- Visualize and animate simulation results in 3-D
- Scale simulation displacement results for better viewing
- Display harmonic response and mode shapes
- Record animations
- Plot results with the built-in 2D graph tool
Mechanical motion of a MEMS device can be difficult to visualize when looking at design results in a standard EDA waveform viewer. These viewers are designed to display electrical circuit results, such as voltage and current changes over time, or frequency on individual wires. MEMS simulations involve spatial displacements and/or rotations of mechanical structures, which can not be easily inferred from a waveform analysis. It is important to visualize and understand this mechanical motion during MEMS design, since MEMS devices are fundamentally mechanical structures.
MEMS+ Results Visualization forms an important bridge in the communication of simulation results to the MEMS specialist. Results Visualization allows the import of MATLAB Simulink or Cadence Virtuoso simulation results (from circuits containing MEMS+ components) into the MEMS+ 3D environment. Results Visualization animations are comprised of the composite 3D motion of each utilized component of the MEMS+ component library.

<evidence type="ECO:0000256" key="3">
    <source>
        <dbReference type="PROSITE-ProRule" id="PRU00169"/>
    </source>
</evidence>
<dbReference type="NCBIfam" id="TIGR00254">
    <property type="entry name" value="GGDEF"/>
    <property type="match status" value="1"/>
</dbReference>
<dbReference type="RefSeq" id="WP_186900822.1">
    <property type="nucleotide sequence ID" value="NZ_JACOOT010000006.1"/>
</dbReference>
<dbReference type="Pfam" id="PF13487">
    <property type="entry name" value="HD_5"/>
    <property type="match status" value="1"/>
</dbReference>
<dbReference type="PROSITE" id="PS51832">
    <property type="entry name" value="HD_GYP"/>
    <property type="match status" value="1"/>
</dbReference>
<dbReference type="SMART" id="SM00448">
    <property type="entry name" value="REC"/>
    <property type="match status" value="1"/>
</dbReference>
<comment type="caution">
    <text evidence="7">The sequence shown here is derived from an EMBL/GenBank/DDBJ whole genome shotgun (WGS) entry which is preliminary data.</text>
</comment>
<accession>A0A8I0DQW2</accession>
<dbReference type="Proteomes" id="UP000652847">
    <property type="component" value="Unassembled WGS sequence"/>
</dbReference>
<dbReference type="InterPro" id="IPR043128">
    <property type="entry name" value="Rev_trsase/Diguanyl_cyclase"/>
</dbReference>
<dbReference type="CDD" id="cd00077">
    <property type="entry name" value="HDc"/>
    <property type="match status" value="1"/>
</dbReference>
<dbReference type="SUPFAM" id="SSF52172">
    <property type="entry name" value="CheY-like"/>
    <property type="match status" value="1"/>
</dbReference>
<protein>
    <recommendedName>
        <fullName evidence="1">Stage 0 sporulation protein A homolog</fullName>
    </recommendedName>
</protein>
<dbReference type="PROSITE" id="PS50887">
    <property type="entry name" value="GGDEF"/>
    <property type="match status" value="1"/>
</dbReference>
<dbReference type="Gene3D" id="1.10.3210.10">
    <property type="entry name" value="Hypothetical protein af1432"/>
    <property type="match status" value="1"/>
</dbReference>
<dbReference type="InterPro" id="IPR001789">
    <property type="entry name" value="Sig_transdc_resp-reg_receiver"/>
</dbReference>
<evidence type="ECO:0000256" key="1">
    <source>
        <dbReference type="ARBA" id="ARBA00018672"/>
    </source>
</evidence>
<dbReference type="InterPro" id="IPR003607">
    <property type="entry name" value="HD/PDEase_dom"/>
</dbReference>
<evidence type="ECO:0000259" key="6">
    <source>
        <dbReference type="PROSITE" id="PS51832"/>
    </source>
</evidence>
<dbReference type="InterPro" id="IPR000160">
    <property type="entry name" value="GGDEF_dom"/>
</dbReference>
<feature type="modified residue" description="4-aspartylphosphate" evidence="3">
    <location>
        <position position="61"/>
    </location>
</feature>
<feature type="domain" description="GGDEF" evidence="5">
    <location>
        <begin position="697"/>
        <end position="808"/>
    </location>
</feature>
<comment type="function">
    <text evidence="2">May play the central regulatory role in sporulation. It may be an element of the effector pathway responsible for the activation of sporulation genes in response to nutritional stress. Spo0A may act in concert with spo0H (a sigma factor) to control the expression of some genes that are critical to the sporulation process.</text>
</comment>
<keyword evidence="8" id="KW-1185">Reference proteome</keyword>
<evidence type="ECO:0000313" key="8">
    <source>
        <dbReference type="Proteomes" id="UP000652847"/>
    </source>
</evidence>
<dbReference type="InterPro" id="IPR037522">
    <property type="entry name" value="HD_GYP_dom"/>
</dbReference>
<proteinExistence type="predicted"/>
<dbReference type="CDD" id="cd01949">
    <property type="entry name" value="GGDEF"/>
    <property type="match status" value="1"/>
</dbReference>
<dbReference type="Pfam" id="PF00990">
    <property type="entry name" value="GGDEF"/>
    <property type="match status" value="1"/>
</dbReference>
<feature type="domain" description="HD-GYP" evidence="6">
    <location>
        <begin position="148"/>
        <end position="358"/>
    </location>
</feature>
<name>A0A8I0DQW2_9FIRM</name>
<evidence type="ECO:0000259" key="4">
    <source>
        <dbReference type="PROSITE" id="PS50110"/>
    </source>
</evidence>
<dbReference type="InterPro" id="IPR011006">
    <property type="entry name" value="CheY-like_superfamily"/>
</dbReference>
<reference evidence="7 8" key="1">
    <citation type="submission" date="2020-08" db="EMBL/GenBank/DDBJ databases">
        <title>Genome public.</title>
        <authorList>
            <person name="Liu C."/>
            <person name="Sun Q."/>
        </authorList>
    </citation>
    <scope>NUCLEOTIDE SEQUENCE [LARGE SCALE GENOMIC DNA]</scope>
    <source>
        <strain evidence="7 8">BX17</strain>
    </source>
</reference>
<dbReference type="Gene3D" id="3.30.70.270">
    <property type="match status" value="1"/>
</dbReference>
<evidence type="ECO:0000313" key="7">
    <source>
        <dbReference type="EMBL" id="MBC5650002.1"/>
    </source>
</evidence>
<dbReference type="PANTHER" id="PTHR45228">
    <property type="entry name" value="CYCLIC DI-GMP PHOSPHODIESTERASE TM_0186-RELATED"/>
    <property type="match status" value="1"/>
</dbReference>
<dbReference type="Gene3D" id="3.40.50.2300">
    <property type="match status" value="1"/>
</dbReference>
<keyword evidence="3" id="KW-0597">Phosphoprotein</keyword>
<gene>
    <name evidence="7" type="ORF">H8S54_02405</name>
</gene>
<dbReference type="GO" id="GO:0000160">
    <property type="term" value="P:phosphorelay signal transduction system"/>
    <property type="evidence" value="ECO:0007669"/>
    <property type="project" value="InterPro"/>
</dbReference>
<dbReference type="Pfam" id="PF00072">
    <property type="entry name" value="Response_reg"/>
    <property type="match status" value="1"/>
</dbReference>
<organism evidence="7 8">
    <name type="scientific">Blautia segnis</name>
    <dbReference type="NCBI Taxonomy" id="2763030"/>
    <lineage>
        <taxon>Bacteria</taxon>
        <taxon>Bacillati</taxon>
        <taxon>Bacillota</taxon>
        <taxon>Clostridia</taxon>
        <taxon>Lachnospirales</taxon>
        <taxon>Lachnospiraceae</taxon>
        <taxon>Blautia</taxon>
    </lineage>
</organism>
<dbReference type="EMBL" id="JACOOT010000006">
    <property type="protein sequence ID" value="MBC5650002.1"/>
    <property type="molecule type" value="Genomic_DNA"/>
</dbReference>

By turning simulation data into 3D animations, Results Visualization provides a MEMS designer with detailed feedback on what happens to a MEMS device when it is subject to electrical or mechanical stimulus.
MEMS+ generated schematic symbols can expose mechanical “wires” and provide information about mechanical degrees of freedom, such as spatial displacements, rotations, forces, or torques. Similar to simulations of electrical circuits, these non-electrical quantities from MEMS simulations can be displayed in X-Y plots.
However, with X-Y plots, the designer is limited to seeing the motion of a single degree of freedom at a time, such as the motion of one rigid plate along the X-axis as a function of time. These X-Y plots are unfortunately insufficient to display mechanical displacement, since the complete interpretation of just a single rigid body requires six X-Y plots (three for the translational and three for the rotational degrees of freedom).
Mechanical animations are easily displayed in Results Visualization , by simply selecting a result file in the MEMS+ user interface. Users are able to quickly visualize mechanical motion induced by DC, DC sweep, AC, modal analysis, and transient simulation results generated during system and circuit design.
Using Results Visualization , animations of time-series mechanical displacement (in all 3 translational and rotational directions) can become an integral part of the MEMS design process.